1) When/why did you start your James Bond collection?
Although I remembered seeing bits of the Bond films on TV as a youngster, The Living Daylights in 1987 was the first Bond I saw at the cinema and I was so blown away by how cool Bond was that I saw it 4 times. To this day, it is still exactly the right balance of "Book Bond" and "Film Bond" for me. From then on I absorbed as much Bond via books, magazines and VHS cassettes as was possible. Growing up in England in the late 80s, pre-Internet, I pretty much relied on Graham Rye's awesome 007 Magazine to give me news, rumours and any opinions that I didn't know I had! (Joining the James Bond Fan Club later allowed me to attend the 1990 convention at Pinewood Studios which was like entering Narnia.)
Second hand shops and car boot sales often had Fleming books for 10p and my friend and I had a competitive race to see who could buy the most unique looking titles. I distinctly remembered being quite confused by his newly acquired titles Icebreaker and Colonel Sun as they didn't have Fleming's name on them, nor were they movies I'd heard of. Eventually my friend stop collecting and I absorbed his collection. And I just kept buying. I read the Fleming books in order (from my brand new 1988 Coronet 'silhouette' edition of Live and Let Die) onward throughout college, usually on the train every morning, leaving Casino Royale to last as I'd heard it was the best (it isn't - in my opinion - but it is terrific). I love the variations in the cover designs, how they change with fashions in publishing and graphic design. It's interesting to see how some publishers lavished beautiful artwork on them (the Pan editions with Sam Peffer paintings) and yet others, who perhaps should have known better, just slapped on library photographs with no thought whatsoever (hello, Penguin).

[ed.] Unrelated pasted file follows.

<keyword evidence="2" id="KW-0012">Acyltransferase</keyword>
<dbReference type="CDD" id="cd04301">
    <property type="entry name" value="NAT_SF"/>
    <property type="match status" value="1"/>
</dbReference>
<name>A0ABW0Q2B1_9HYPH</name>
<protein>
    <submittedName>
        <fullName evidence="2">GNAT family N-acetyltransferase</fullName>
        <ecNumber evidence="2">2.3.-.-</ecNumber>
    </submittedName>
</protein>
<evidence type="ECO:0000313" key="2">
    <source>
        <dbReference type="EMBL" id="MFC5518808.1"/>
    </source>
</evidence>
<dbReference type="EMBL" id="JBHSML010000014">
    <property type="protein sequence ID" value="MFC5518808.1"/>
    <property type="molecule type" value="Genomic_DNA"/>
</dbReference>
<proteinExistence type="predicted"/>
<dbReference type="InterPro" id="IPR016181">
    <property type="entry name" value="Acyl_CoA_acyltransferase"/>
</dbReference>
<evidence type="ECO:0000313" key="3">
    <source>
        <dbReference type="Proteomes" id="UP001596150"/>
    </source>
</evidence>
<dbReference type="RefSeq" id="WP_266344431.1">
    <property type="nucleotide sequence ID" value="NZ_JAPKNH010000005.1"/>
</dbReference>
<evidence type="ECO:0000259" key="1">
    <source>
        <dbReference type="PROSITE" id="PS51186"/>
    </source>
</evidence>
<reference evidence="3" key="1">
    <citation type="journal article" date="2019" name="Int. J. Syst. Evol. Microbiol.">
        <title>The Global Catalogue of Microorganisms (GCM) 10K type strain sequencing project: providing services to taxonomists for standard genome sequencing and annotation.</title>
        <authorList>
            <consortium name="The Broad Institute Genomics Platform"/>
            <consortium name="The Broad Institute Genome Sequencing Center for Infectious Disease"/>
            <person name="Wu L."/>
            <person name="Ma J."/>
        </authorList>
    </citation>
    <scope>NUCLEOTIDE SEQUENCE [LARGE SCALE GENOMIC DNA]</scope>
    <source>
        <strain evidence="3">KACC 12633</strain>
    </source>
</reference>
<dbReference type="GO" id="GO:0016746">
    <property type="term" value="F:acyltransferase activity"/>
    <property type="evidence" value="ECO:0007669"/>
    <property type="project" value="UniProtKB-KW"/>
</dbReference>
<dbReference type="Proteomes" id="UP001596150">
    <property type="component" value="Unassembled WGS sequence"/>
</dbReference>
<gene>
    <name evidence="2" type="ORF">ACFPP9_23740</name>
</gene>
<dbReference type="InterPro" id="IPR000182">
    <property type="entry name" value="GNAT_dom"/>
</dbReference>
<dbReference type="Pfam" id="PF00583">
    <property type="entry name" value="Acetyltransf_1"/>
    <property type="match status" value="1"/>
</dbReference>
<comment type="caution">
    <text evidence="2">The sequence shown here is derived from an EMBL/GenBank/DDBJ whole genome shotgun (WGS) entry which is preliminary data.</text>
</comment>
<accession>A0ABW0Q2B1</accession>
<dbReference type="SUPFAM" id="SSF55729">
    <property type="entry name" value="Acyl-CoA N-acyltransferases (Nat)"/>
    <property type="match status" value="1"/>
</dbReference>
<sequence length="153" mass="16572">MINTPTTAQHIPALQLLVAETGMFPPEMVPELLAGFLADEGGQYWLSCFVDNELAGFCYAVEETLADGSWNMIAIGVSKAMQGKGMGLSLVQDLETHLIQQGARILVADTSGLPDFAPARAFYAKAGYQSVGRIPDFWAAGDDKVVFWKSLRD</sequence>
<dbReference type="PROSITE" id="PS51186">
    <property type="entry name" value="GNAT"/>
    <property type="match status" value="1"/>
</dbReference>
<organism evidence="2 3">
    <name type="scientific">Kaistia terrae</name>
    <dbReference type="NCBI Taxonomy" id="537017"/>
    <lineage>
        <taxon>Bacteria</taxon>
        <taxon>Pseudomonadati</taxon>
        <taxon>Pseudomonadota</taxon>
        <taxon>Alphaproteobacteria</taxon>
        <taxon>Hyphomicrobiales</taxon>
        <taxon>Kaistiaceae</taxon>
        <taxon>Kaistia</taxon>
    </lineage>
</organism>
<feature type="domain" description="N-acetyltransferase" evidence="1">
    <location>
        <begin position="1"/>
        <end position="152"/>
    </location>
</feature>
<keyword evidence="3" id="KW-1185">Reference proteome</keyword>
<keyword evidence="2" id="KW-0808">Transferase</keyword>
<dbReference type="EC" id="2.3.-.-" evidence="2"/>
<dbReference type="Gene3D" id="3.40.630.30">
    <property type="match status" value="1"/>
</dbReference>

2) What books do you collect?
First I should say I don't spend much on this hobby. I can't afford it. I'd never pay more than £10 for a book and even then it would have to be because I know I'd never see it again. A purchase is a treat to myself.
I'll collect any second hand prints of the novels, any Bond magazines; pretty much anything with 'Bond' written on it. I've recently started picking up non-English language editions and have some French, German and Polish paperbacks. I also have lots of very good Bond reference books but I tire of these endless generic tomes about 007 that just recycle the usual information about the movies. I admit to preferring non-Eon approved "unofficial" reference books as they're far more opinionated and unafraid to analyse the novels, the films, their production and successes or failures, warts and all. My favourites are the terrific Licence to Thrill by James Chapman (the 2007 edition - a daunting chunk of solid text which sorely needed the odd photograph), Kiss Kiss Bang Bang by Alan Barnes and Marcus Hearn (2000 reprint, although their review of Licence to Kill is way off the mark!) and, the grand-daddy of all Bond reference books, The James Bond Bedside Companion by Raymond Benson (the 1988 reprint with the Graham Rye cover). If you can still find it, The Rough Guide to James Bond (2002, edited by Paul Simpson) is a brilliant pocket-sized beginners guide to the entire Bond phenomenon in all mediums which had enough amazing Bond trivia in it to surprise even this jaded reader. It's my Birds of the West Indies, if you like. I'm looking forward to reading The Battle for Bond by Robert Sellers (I found the 'banned' first edition), it looks amazing. Also Sally Hibbin's The Making of Licence to Kill (1989) was the best making-of Bond book since Roger Moore decided not to follow up his "Live And Let Diary". (Ok, so that wasn't its actual title, but it should have been!). I wished they'd start documenting the film's productions with words again instead of just Greg Williams' Bond on Set photos. I know a picture can tell a thousand words but they're usually rubbish at conveying interviews...